This article is going to piss a lot of people off, but at the end of the day it’s the truth and that’s all that matters.
Countless times I have walked through the cities of England and noticed vegan/vegetarian protests and marches typically involving a handful of angry anti-meat eating folk shouting repetitive chants and holding placards with grisly pictures of animals being inhumanely slaughtered on.
But are vegans and vegetarians actually helping to rid the world of such a mass and innumerable number of animal deaths? According to one of the world’s most renowned naturalists, Claudio Bertonatti, they most certainly are not, reports PlayGround.
Claudio used to be vegetarian in an attempt to ‘avoid killing so many animals’, hell Claudio was even the managing director of Buenos Aires Zoo but resigned after his plan to turn the zoo into a conservation centre for endangered species wasn’t allowed.
But just how do vegans and vegetarians still end up killing animals? Well according to Claudio, by eating just veg, the two v’s are promoting a culture where vegetables are protected – and to keep veg protected means killing the birds and animals which naturally come to feed from the crops; such is the cruel industry of food.
Speaking to PlayGround, Claudio explained the moment he realised that vegetarianism was not a good idea:
I began studying nature and going out to the countryside to observe wildlife. I noticed that in the fields of agricultural crops there were no birds, and the few that were there were being persecuted. Then I started studying amphibians, mammals, reptiles and fish and I realized that I’d been confused.
As a vegetarian, I was helping to prevent the death and suffering of domestic animals, but not of wild species. And many of these species – unlike cows, pigs and goats – were disappearing.
In Argentina, I encounter many people who claim to be defenders of nature because they don’t eat meat or wear leather. They think that by being vegan or vegetarian they’re preventing animals from dying. It’s not true.Advertisement
From the moment that humans began to raise cattle and adopt agriculture we generated an impact. There is no animal species whose survival doesn’t result in the death of other animals, whether directly or indirectly. I understand that this can be a painful realization. I’d also like to live in an ideal world, but that’s not the reality. Many vegans and people who only wear cotton seem to believe they don’t cause any deaths, but they do.
Wheat, rice, corn. Most vegans eat these things. The first impact of mass cultivation is deforestation: we force nature out to make room for crops. In Argentina, they set fire to the jungle, burning nests with flamethrowers. Then they must defend the sown land from the birds who come to feed; many landowners do this by scattering poisoned grains. After that, the wild herbivores come looking for the first shoots, so the landowners put up electric fences or hunt the animals down with guns.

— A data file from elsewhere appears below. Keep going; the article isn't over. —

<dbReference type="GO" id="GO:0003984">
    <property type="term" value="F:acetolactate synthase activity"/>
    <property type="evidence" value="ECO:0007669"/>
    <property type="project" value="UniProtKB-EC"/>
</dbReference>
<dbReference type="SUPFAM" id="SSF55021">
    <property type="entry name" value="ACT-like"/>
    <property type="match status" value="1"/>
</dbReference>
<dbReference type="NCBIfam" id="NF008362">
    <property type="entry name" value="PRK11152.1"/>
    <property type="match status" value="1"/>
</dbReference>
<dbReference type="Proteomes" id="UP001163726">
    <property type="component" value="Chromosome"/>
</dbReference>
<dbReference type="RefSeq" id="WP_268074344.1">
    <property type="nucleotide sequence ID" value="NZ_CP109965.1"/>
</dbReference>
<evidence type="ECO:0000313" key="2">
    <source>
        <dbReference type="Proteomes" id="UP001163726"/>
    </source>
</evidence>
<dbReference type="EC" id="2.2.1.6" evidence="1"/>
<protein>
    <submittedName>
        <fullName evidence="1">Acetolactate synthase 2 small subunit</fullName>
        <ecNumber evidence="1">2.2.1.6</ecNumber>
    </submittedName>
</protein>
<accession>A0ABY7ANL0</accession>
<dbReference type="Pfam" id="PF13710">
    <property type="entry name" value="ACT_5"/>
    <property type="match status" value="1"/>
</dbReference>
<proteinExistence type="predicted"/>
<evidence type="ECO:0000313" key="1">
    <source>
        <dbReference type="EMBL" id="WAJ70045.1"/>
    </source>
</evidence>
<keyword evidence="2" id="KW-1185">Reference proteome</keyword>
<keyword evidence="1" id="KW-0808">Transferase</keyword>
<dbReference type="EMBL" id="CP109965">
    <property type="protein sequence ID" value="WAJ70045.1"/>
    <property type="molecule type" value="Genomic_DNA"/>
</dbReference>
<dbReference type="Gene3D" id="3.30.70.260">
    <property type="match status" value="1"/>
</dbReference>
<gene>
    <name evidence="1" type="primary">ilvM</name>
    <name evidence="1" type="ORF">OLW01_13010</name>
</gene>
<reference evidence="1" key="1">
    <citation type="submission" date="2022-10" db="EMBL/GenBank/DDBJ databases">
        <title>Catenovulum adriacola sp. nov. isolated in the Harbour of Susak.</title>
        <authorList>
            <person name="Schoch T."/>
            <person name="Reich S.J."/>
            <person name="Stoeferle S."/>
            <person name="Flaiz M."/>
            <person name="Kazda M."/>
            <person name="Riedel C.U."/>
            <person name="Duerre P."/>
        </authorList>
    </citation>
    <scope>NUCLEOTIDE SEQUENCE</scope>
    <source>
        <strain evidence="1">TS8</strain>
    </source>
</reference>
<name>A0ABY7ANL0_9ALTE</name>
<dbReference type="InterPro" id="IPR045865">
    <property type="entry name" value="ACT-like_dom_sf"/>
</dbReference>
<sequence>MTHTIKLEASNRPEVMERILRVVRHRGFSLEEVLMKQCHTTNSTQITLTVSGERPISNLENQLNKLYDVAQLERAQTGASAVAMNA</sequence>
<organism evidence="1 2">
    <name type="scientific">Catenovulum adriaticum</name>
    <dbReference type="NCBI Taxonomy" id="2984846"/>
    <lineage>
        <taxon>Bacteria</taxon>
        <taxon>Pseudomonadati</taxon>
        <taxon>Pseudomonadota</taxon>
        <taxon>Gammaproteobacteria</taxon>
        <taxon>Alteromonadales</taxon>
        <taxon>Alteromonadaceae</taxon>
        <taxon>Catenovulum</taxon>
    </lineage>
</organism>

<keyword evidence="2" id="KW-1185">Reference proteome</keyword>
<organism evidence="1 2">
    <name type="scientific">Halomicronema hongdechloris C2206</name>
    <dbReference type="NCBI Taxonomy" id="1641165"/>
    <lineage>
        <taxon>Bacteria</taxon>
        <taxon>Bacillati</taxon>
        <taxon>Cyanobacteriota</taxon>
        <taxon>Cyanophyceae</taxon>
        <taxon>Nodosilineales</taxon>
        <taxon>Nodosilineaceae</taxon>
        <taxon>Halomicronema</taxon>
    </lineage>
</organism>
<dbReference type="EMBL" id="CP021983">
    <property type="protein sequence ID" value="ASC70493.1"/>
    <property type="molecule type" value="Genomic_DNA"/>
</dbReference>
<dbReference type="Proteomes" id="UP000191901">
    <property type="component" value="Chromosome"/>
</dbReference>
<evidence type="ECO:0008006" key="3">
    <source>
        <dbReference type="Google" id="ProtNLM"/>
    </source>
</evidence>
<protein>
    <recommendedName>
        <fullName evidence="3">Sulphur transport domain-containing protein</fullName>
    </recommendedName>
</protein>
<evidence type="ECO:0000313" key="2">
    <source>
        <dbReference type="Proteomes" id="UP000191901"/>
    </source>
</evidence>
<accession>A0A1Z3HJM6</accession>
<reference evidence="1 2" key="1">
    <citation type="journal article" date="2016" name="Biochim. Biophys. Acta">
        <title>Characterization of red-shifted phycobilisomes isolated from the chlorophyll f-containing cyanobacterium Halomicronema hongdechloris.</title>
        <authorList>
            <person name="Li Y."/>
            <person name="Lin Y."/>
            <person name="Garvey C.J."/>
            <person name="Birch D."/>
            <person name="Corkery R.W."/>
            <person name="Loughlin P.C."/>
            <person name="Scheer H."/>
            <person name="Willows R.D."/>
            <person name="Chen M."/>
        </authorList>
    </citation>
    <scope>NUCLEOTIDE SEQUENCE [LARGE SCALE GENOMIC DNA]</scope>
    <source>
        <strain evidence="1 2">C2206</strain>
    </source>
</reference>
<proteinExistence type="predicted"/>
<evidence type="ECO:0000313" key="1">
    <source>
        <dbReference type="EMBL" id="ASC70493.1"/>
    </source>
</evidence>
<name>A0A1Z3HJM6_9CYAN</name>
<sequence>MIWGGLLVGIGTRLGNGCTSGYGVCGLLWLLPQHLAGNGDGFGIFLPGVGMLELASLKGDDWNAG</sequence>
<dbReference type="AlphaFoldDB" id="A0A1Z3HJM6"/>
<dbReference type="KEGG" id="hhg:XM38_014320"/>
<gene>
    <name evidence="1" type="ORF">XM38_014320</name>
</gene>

Sadly that’s not all as during the harvest season animals are only further driven away from the land where they ought to be:
[During harvest] the land is fumigated to combat fungi, insects and other plants. The animals that have been driven out move on to other areas which already support animals: the hotel is fully booked. So, the animals go to neighbouring crop fields and another wave of impacts is generated.Advertisement
There are lots of wild grasslands in Argentina. You can go for a walk there and find everything: amphibians, reptiles, birds. Of course, I’d be lying if I said there’s the same variety of animals as you’d get if the cows weren’t there. The farmer also persecutes wildlife and kills any animals he considers harmful to production. Even so, the impact is less. When I say this, a lot of people feel I’m cornering them.
In conclusion, Claudio said:
If you eat meat, you kill animals, but you also kill them by eating plants. A lot of people who care about environmental issues look for good guys and bad guys, but it’s not like that: it’s far more complicated.
Sadly it appears that there’s very little that will ever be done to protect animals, mammals, and wildlife in general – especially as far as money and business is concerned. It is a cutthroat dog eat dog world.